“I think returning to the office is a ‘when’ question, not a ‘if’ question,” he said. “The delta affects the when.”

There are still “if” questions. As remote work lasts for up to a second year and much of the contact between professionals and clients continues to be online, it is less clear whether some suburban workers will ever return to town and city. their sometimes painful journeys.

Greenberg Traurig, a global law firm, planned to move into four floors of a new building near Grand Central Terminal in October. But many Greenberg attorneys and investor clients moved to Long Island during the pandemic, prompting the firm to downsize its offices in Midtown to three floors. It plans to open two new offices on Long Island, including one in Bridgehampton.

“For me, it’s a no-brainer,” said Richard Rosenbaum, executive chairman. “We accept that this is probably a permanent change in the way people work.”

At the same time, company meetings are again under threat. Moody’s economist Mr Zandi had two in-person speaking engagements scheduled for September and October, but they were recently turned into remote events.

“People are nervous about the variant,” he said. “At the very least, it hinders New York’s recovery, and if cases continue to rise, it will delay the recovery. “

The intermittent situation of large corporations, as well as events such as weddings and parties, has been destabilizing for the businesses that depend on them.

Patrick Hall, co-owner of Elan Flowers in Manhattan’s SoHo neighborhood, had to deal with a wave of change as customers grew fearful of the virus.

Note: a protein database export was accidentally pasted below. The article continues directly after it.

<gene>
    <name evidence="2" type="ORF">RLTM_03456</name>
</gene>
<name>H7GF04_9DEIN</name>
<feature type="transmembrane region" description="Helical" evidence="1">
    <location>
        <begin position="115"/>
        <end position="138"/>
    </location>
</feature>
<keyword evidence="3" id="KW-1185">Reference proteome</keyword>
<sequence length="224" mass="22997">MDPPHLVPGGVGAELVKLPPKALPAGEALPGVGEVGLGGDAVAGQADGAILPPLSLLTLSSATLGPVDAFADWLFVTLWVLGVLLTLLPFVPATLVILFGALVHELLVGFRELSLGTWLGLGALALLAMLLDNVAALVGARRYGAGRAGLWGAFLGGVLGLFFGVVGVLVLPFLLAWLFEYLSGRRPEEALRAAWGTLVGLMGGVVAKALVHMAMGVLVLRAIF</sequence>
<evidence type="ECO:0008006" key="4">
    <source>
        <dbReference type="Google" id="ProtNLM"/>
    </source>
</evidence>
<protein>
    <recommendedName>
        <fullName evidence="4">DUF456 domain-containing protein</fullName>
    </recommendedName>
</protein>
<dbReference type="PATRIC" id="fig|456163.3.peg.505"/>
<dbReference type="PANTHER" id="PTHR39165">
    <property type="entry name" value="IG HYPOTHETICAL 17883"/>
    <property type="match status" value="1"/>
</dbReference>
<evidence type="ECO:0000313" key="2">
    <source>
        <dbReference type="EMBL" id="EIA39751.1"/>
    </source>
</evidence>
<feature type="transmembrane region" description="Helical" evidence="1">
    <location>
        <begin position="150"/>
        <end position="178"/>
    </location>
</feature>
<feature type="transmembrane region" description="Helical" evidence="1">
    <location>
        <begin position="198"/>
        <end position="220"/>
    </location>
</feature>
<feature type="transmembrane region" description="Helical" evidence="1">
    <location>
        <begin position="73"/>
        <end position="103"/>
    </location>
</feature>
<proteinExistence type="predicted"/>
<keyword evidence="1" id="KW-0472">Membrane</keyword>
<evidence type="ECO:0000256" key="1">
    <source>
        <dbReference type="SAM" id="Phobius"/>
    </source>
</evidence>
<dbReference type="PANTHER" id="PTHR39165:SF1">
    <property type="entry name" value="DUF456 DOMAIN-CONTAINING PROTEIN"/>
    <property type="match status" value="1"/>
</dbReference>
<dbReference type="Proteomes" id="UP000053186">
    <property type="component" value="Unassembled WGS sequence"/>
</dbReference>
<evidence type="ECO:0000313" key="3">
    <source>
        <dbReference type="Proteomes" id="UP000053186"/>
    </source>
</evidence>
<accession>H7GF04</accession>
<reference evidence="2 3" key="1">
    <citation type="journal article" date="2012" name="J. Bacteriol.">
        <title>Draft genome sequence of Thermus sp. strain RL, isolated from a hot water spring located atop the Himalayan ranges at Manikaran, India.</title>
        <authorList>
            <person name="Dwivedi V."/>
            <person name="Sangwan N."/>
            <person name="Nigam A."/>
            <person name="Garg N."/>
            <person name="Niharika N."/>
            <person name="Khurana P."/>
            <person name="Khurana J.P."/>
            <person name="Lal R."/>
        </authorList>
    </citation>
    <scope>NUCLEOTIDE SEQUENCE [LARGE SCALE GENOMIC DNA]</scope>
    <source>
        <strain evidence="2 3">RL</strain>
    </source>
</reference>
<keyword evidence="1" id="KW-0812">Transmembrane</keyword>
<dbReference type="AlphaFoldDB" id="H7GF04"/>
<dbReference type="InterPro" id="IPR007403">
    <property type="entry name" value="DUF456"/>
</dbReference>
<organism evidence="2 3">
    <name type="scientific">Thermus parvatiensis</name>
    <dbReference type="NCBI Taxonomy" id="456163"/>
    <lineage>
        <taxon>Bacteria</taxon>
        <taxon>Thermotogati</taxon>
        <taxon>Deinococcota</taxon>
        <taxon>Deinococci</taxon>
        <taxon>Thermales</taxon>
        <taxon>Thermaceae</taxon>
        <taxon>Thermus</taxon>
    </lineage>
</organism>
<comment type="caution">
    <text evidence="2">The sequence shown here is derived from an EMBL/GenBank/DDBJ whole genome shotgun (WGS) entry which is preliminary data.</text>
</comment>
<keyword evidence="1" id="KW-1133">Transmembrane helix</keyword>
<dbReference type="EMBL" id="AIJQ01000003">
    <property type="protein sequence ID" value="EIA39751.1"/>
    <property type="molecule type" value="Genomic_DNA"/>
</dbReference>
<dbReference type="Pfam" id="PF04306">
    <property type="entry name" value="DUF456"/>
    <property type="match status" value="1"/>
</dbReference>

Brides-to-be halve their guest lists and change locations at the last minute. A client, who has yet to pay a deposit, emailed Mr Hall about a nonprofit’s gala in October for 300 people and recently shut up.

Some large companies had asked Mr. Hall to prepare flowers for the back-to-office parties in the fall, but Mr. Hall wonders if he can bank on those. He had planned to increase his staff by seven people to handle an increase in business in September, but he does not yet know how many employees to hire.

“I’m trying to hang on and not lose it,” Mr. Hall said. “I need these bigger events in September for my business to survive. “

New York’s huge travel and entertainment industry is also experiencing a patchy recovery.

More than any other American city, New York relies on international tourists. Thus, the decision of the Biden administration at the end of July to continue prohibit entry to visitors from Europe and several other parts of the world has been a blow.

“This only reinforces the fact that the recovery will not come in a straight line,” said Fred Dixon, general manager of NYC & Company, the city’s tourism promotion agency.

After canceling most of the foreign tourism in August, when New York City is usually teeming with European vacationers, tourism industry officials fear the Delta variant may also keep visitors away during the crucial holiday season.

Domestic travelers have returned to New York in increasing numbers, Mr Dixon said – pedestrian traffic in Times Square has exceeded 200,000 per day, more than in May and June – but they don’t stay as long or not spend as much as foreign tourists.

At Loews Regency, a Park Avenue hotel known as a gathering place for local energy brokers and tourists, the occupancy rate was around 75%, according to Jonathan M. Tisch, general manager of Loews Hotels. But reaching full occupancy levels of late 2019 and early 2020, he said, would require a return from business travelers and especially international tourists.